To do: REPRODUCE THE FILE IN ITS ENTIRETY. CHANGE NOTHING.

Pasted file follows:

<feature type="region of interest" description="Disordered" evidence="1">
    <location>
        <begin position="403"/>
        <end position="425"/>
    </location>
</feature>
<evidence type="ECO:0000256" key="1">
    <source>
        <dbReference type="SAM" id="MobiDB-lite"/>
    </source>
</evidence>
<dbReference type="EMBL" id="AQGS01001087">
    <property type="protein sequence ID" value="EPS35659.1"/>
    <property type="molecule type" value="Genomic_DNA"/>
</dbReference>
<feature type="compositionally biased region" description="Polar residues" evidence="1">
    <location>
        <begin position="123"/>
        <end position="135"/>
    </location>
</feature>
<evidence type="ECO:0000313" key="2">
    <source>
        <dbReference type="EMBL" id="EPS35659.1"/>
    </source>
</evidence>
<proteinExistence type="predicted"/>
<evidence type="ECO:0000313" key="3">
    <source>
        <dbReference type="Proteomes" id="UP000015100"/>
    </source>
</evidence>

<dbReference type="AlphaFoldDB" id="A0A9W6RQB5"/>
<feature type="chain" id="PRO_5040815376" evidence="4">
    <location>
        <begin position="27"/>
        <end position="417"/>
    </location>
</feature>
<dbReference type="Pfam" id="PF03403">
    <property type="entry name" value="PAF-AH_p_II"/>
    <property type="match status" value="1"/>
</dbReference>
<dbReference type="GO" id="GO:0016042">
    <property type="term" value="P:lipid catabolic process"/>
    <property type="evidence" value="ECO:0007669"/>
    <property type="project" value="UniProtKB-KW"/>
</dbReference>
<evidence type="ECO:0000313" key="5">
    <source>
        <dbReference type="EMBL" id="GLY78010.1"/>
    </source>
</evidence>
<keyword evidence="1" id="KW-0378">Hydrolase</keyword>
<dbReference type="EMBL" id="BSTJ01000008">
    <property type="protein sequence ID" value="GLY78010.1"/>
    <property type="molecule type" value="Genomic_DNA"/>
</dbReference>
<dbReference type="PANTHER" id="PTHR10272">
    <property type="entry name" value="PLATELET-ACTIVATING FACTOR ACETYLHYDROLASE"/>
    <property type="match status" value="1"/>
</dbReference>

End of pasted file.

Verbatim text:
<feature type="region of interest" description="Disordered" evidence="1">
    <location>
        <begin position="403"/>
        <end position="425"/>
    </location>
</feature>
<evidence type="ECO:0000256" key="1">
    <source>
        <dbReference type="SAM" id="MobiDB-lite"/>
    </source>
</evidence>
<dbReference type="EMBL" id="AQGS01001087">
    <property type="protein sequence ID" value="EPS35659.1"/>
    <property type="molecule type" value="Genomic_DNA"/>
</dbReference>
<feature type="compositionally biased region" description="Polar residues" evidence="1">
    <location>
        <begin position="123"/>
        <end position="135"/>
    </location>
</feature>
<evidence type="ECO:0000313" key="2">
    <source>
        <dbReference type="EMBL" id="EPS35659.1"/>
    </source>
</evidence>
<proteinExistence type="predicted"/>
<evidence type="ECO:0000313" key="3">
    <source>
        <dbReference type="Proteomes" id="UP000015100"/>
    </source>
</evidence>

<dbReference type="AlphaFoldDB" id="A0A9W6RQB5"/>
<feature type="chain" id="PRO_5040815376" evidence="4">
    <location>
        <begin position="27"/>
        <end position="417"/>
    </location>
</feature>
<dbReference type="Pfam" id="PF03403">
    <property type="entry name" value="PAF-AH_p_II"/>
    <property type="match status" value="1"/>
</dbReference>
<dbReference type="GO" id="GO:0016042">
    <property type="term" value="P:lipid catabolic process"/>
    <property type="evidence" value="ECO:0007669"/>
    <property type="project" value="UniProtKB-KW"/>
</dbReference>
<evidence type="ECO:0000313" key="5">
    <source>
        <dbReference type="EMBL" id="GLY78010.1"/>
    </source>
</evidence>
<keyword evidence="1" id="KW-0378">Hydrolase</keyword>
<dbReference type="EMBL" id="BSTJ01000008">
    <property type="protein sequence ID" value="GLY78010.1"/>
    <property type="molecule type" value="Genomic_DNA"/>
</dbReference>
<dbReference type="PANTHER" id="PTHR10272">
    <property type="entry name" value="PLATELET-ACTIVATING FACTOR ACETYLHYDROLASE"/>
    <property type="match status" value="1"/>
</dbReference>